PSN-L Email List Message

Subject: Re: HELP
From: BOB BARNS roybar@........
Date: Fri, 01 Dec 2000 10:22:58 -0500

  I would reiterate the other replies in stating the importance of a
well insulated box.  All long period sensors are extremely sensitive to
air currents and tilting.  As a final touch, add a heater, say 10 watts,
to the inside of the top of the box.  This will stagnate the air in the
box and eliminate convection currents.  This can be as simple as a
resistor powered by a wall-wart.  A small lamp running at half its rated
voltage (for nearly infinite life) will also work.
  My rig works exactly like Conklin's--my basement floor bends when
there is foot traffic in the bedroom above.  This tilts the sensor. 
Since these signals don't look anything like a 'quake, just ignore them.
  I think that a good way to set the gain is to adjust it until you get
+/- 10-20 counts on the quietest days.  
  Larry's amp has a low-pass filter which has a cutoff frequency which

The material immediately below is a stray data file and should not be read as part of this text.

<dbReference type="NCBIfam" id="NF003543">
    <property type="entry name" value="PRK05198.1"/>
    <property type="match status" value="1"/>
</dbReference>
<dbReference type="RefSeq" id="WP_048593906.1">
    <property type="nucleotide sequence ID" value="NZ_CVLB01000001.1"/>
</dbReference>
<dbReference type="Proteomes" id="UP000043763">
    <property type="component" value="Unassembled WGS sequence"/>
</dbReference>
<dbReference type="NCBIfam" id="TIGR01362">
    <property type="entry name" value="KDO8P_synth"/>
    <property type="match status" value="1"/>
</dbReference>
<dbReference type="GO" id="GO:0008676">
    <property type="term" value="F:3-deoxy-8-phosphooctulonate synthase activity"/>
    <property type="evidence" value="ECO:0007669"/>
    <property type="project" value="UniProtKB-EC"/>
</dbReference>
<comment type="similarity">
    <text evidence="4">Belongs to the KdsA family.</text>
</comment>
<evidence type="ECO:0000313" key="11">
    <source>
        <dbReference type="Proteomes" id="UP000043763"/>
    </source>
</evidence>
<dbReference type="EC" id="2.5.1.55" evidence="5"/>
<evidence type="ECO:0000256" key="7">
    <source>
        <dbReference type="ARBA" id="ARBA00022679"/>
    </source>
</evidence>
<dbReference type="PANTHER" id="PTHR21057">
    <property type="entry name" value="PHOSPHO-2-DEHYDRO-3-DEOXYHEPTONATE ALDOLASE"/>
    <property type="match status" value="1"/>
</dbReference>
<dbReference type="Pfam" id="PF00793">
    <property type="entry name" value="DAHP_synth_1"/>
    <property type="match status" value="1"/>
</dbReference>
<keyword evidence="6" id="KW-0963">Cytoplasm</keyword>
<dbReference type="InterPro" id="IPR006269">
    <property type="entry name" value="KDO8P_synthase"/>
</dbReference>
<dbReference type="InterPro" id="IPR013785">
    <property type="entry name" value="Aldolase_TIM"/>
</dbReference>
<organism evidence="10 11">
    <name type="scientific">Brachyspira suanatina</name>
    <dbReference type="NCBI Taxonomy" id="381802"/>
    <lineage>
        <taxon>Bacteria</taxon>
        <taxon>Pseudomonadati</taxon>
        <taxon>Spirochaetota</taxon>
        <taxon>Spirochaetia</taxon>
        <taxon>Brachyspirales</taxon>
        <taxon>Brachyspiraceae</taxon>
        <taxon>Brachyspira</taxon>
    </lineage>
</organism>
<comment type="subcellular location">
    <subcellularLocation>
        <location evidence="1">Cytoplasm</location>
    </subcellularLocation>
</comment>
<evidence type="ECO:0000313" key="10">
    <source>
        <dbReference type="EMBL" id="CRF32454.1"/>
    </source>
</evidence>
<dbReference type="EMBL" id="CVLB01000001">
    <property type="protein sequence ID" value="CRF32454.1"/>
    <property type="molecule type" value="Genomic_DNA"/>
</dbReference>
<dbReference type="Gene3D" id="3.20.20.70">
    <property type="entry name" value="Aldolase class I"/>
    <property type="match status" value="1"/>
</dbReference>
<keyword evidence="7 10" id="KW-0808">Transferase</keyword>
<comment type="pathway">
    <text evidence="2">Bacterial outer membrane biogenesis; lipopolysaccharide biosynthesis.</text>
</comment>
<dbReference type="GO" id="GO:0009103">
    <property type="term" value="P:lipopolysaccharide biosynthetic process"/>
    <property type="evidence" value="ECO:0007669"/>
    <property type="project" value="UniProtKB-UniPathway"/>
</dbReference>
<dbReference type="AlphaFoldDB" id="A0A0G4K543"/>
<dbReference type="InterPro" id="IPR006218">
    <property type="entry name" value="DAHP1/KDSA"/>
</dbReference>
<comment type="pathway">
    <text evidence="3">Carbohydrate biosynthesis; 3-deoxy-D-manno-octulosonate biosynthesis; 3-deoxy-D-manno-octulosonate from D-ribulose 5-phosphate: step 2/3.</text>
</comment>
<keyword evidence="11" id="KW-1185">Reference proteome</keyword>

is much too high for good signal/noise performance with a Lehman.  I
suggest adding a 6 or 8 pole filter with a cutoff of about 0.1Hz.  This
will reduce the noise due to microseisms which peak at about 0.16 Hz. 
Filter design is well described in Lancaster's book, see
Bob Barns
> Bryan & Regina Goss wrote:
> Ok I got my seismograph built and I used Larry's A/D card and
> filter/amp, My question is how do I know if I have to much gain?
> It looked as if I did so I put 15k res at r29 this reduced noise but I
> don't know if it was to much. I can walk across my shop floor
> 30x 40x concrete slab and going to seismograph I see the trace go up
> about an inch then slowly go back to center when I walk away just the
> opposite, The trace seems to drift up and down a little guess this is
> normal??????
> I really need help
> this is before the damper and cover

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Larry Cochrane <cochrane@..............>